How did it go? Well, the ministers were amazing overall, and had excellent questions! And we also had excellent discussants, so the session was energetic! Professor Wafaie Fawzi from Harvard was a discussant, as was ex-Minister Suresh Shetty from Maharashtra, and it was a full blown discussion on various issues critical to improving nutrition. With ex-Minister Shetty, we had a robust discussion on the combination of the legal imperatives (in response to media coverage of starvation deaths in Maharashtra) and the poor data from NFHS-3 as an impetus for the nutrition mission in Maharashtra. The ministers spoke about Big Food and the role of the food systems in relation to NCDs and the emerging obesity in some of the Caribbean countries. There was even discussion of agriculture-nutrition linkages with examples of home-grown school feeding (interesting but it is unclear how effective and how scale-able this approach is).

As I listened to the discussion, I was left feeling that the nutrition community, who has largely worked on nutrition-specific programs rather than on delivering nutrition through the health system per se is still somewhat behind in being able to offer robust, scale-able solutions to deliver more for nutrition via health systems. Most of the questions and queries from the ministers related to the “food” component of nutrition and less about the “health” and “care”. This calls for quite a lot more investment, so that the nutrition community can help the health community see its important place in tackling malnutrition writ large.

Investments in making primary health care more nutrition-sensitive, across the life cycle, can deliver major returns to nutrition – even simple things like scaling-up IFA delivery, or scaling-up counselling by health workers for infant feeding, could deliver big returns. As countries work on strengthening health care systems to respond to MDG performance and to prepare for the SDGs, finding spaces in these health system strengthening processes to improve nutrition is central to what progress will look like on the next set of development goals.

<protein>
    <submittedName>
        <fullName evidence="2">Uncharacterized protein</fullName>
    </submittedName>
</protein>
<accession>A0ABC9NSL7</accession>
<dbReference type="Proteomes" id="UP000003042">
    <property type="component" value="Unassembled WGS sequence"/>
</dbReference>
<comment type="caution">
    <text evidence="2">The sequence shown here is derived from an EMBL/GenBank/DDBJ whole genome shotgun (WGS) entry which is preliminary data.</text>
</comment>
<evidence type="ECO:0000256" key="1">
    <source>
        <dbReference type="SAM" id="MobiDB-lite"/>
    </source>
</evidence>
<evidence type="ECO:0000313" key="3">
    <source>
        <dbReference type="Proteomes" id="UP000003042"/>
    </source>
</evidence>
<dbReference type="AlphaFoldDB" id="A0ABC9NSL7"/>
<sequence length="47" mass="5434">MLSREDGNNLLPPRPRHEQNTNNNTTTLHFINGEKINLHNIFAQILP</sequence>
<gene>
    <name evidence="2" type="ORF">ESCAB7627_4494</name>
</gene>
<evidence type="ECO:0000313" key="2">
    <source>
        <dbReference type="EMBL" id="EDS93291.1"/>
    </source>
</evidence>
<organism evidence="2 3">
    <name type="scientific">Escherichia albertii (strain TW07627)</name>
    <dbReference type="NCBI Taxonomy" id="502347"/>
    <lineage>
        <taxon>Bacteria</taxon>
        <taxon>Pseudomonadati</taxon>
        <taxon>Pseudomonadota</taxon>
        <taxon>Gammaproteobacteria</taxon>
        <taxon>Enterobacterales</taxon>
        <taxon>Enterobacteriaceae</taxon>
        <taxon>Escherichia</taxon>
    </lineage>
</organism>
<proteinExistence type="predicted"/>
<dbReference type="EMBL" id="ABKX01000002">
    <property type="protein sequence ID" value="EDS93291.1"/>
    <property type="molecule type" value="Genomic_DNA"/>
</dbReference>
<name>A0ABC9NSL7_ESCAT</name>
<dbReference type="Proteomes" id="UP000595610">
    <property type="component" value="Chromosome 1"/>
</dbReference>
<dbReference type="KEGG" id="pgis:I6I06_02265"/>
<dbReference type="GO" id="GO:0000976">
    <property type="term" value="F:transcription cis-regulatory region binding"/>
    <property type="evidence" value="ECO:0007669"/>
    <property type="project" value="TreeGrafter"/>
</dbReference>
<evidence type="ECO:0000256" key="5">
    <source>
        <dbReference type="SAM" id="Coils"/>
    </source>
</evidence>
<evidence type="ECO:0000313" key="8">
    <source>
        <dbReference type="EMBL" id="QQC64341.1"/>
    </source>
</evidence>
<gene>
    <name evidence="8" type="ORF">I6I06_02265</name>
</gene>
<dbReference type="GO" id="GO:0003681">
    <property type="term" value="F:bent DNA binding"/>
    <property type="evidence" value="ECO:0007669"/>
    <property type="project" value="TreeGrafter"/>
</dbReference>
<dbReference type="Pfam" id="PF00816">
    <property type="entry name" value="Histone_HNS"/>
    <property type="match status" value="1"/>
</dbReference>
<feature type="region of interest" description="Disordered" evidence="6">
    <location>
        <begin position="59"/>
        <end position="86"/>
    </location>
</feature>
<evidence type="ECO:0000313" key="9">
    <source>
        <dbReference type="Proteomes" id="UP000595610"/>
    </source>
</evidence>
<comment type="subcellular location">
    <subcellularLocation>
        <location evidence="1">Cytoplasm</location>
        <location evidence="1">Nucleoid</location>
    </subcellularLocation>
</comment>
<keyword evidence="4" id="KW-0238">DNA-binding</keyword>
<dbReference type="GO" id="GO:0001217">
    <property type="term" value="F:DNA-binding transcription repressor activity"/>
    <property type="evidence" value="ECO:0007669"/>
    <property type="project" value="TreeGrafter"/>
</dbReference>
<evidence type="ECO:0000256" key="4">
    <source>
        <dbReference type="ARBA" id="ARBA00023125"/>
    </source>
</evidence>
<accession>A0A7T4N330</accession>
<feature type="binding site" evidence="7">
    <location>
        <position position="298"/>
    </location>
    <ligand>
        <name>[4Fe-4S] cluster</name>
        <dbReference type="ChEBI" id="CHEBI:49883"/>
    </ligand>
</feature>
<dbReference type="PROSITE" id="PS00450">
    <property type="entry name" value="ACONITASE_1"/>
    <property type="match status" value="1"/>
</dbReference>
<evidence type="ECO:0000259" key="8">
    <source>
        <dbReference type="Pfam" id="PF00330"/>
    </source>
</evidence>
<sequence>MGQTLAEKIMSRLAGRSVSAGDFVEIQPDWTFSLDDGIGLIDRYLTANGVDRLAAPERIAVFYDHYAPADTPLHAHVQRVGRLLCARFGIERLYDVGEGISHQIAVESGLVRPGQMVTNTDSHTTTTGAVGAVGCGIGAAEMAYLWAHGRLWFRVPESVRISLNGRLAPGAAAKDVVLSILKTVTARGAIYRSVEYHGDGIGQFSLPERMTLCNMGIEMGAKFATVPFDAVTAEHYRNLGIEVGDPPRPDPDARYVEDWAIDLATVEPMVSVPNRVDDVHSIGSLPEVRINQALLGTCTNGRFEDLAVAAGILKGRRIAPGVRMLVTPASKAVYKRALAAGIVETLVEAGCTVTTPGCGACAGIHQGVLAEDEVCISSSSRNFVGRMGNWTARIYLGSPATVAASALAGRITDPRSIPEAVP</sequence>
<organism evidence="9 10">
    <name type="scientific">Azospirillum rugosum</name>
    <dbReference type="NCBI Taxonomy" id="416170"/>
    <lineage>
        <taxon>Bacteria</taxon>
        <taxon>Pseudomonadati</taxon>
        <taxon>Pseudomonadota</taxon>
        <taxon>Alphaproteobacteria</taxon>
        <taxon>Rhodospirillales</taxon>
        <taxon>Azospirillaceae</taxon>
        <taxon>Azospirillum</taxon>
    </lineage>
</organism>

Comments - Leave Yours Below!

  1. Arvind Singh says

    It was a well written article based on Purnima Ji’s personal experience with the Ministers followed by a robust discussion. We work in one of the urban slums in Delhi on issues of child health and nutrition through a community based programme. Lack of understanding about health and continnum care of children in early childhood among frontline workers and with families too leave a child in vicious cycle of malnutrition, which carries through life time. There we need how knowledge, attitude and exisiting practices can be corrected in order to mainstream them for convergent action on child malnutrition. Secondly, we believe that primary health care centres should be sensitive enough to deal with problem of malnutrition. I share you one example of inesensitivity of the system that the frontline health workers which are being called as ASHA workers in India, are entitled to get incentive to carry out a process which brings postive grade movement in a malnourished child, however, our findings shows that no such incentives are being given. Lastly, many a time we talk about community participation, as an intergral part to prevent malnutrition in early stages of childhood, therefore, we a creating a network of nutrition champions.
    Therefore, strengthening primary health systems together with chaning beliefs and practices and creating a chain of nutrtion champions might bring positive results.

    Arvind Singh
    Matri Sudha- A Charitable Trust, New Delhi